Tom Spurgeon's Web site of comics news, reviews, interviews and commentary

December 13, 2012

Missed It: Image Comics Curbs Expectations Of Open-Ended Multiple Printings On Certain Comic Books

imageThere's a full write-up at Robot 6 on an apparent decision announced by Image Comics to curtail the policy of automatically reprinting successful titles deep into the serial runs in order to meet additional demand. There are some interesting issues at play there, and none of them are goofball fans, 90 percent of them sporting wacky sobriquets, ranting about greedy companies out to get retailers. Basically, it's a meeting of tensions in the way that market is set up. Allowing retailers generous access to more comics via additional printings allows them to throw support behind titles in their incipiency as they get an idea of what the demand will be in their stores. A publisher like Image, whose model depends on the creators funding additional print runs, might worry that this is enabling retailers to underorder on certain with the idea they can lean on the notion that more copies will be available, while more aggressively ordering from other companies. The idea is that certain titles have earned the trust of retailers as to their performance in order to be more aggressively ordered the first time around.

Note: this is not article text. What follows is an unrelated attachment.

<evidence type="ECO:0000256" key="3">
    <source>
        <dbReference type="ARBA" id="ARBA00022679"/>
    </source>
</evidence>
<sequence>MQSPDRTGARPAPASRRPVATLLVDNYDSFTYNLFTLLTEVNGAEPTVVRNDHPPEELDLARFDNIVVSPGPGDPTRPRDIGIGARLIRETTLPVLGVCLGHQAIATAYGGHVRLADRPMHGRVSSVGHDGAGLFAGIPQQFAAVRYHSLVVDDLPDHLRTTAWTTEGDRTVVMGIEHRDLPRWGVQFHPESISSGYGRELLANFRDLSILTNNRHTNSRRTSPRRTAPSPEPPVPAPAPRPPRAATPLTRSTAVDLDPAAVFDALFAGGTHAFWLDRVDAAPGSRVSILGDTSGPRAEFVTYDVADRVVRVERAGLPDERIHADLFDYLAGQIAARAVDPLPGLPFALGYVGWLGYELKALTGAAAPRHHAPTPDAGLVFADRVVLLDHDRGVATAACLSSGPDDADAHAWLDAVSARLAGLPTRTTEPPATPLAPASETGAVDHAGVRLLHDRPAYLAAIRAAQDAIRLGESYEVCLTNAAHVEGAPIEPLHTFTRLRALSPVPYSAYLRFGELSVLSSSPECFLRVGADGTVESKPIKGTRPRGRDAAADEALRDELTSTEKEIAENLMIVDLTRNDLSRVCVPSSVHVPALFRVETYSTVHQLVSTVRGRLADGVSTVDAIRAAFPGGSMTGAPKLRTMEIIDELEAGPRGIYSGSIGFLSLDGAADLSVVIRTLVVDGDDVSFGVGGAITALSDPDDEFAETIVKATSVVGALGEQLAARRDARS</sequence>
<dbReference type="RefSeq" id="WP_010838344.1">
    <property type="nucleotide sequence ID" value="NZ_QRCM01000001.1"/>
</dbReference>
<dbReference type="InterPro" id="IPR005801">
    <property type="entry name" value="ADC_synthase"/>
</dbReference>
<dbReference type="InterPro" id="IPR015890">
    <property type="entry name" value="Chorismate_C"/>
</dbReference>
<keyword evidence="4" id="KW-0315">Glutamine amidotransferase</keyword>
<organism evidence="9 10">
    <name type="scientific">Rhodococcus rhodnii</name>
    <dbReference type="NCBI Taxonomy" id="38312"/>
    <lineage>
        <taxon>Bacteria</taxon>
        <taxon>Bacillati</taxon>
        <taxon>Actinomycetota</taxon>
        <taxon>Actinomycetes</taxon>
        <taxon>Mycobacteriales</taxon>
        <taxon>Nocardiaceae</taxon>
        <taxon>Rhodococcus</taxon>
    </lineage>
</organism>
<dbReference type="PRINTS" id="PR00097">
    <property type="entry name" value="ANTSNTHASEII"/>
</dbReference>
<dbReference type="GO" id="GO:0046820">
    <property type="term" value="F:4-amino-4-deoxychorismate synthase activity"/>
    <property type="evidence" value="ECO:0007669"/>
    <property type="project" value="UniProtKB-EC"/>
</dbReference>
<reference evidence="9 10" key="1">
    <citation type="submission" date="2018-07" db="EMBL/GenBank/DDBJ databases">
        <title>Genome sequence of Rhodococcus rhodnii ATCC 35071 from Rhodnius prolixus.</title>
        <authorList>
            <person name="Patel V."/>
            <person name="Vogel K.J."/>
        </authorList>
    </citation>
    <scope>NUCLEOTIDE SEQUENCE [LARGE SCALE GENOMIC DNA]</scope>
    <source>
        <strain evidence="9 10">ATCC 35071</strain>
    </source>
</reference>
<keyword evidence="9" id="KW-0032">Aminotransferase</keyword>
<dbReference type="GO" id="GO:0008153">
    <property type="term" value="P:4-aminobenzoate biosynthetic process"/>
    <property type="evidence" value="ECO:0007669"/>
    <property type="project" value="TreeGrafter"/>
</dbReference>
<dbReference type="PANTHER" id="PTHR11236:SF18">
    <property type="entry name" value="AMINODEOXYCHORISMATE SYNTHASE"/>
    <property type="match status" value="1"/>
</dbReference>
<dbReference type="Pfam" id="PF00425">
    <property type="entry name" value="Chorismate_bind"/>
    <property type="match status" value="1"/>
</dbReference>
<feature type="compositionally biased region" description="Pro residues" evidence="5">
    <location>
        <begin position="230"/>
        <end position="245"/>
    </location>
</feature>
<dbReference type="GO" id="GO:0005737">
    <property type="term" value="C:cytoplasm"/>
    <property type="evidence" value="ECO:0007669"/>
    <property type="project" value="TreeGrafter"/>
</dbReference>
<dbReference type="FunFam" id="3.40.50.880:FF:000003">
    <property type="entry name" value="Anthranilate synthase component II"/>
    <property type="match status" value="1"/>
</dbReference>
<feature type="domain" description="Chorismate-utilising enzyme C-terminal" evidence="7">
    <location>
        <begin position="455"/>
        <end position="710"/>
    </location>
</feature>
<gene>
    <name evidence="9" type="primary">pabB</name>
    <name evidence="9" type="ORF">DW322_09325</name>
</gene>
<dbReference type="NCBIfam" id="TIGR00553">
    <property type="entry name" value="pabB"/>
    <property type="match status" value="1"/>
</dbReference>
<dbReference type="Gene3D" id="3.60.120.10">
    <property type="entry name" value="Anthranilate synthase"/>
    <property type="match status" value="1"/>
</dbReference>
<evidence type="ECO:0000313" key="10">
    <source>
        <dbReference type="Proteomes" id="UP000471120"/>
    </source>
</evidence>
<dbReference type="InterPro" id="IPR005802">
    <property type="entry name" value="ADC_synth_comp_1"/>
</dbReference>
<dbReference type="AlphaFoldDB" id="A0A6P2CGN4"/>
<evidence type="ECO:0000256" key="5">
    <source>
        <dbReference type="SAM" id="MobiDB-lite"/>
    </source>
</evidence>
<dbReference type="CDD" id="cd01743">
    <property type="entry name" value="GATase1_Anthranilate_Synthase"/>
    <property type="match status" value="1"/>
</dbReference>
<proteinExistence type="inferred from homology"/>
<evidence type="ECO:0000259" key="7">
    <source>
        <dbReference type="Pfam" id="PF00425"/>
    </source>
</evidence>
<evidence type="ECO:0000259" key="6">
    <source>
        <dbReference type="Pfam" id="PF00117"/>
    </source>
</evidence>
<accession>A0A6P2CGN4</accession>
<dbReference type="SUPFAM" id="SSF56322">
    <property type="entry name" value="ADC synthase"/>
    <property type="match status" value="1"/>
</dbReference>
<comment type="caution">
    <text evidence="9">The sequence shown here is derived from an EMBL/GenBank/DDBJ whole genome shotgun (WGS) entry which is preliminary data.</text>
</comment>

The risk, of course, is that you make angry supportive retailers that no matter if it's fair in the little-kid sense of the word or it isn't, really do need the room carved out for them by the Image approach to best manage their entire offerings while still driving traffic to those books. I also have some sympathy for the position that it's the publisher that should bear overprinting from the beginning rather than the retailer making sure their orders reflect perceived potential demand. From my standpoint as an outsider, my vastly under-informed standpoint, it's always seemed like there are several delicate tensions in the market where the policies of one publishers can generate room to maneuver that benefits others -- or at least doesn't come back in full to the publisher offering the support via whatever means they're doing so. My hunch is that this kind of thing is more about finding what policy works best as opposed to the bombast that sometimes comes out in rhetoric about such moves, the betrayal of trust stuff or even the "you're doing it wrong" accusations. It seems to me this is a give and take thing, and we'll see if the move has the desired effect.
posted 5:00 pm PST | Permalink

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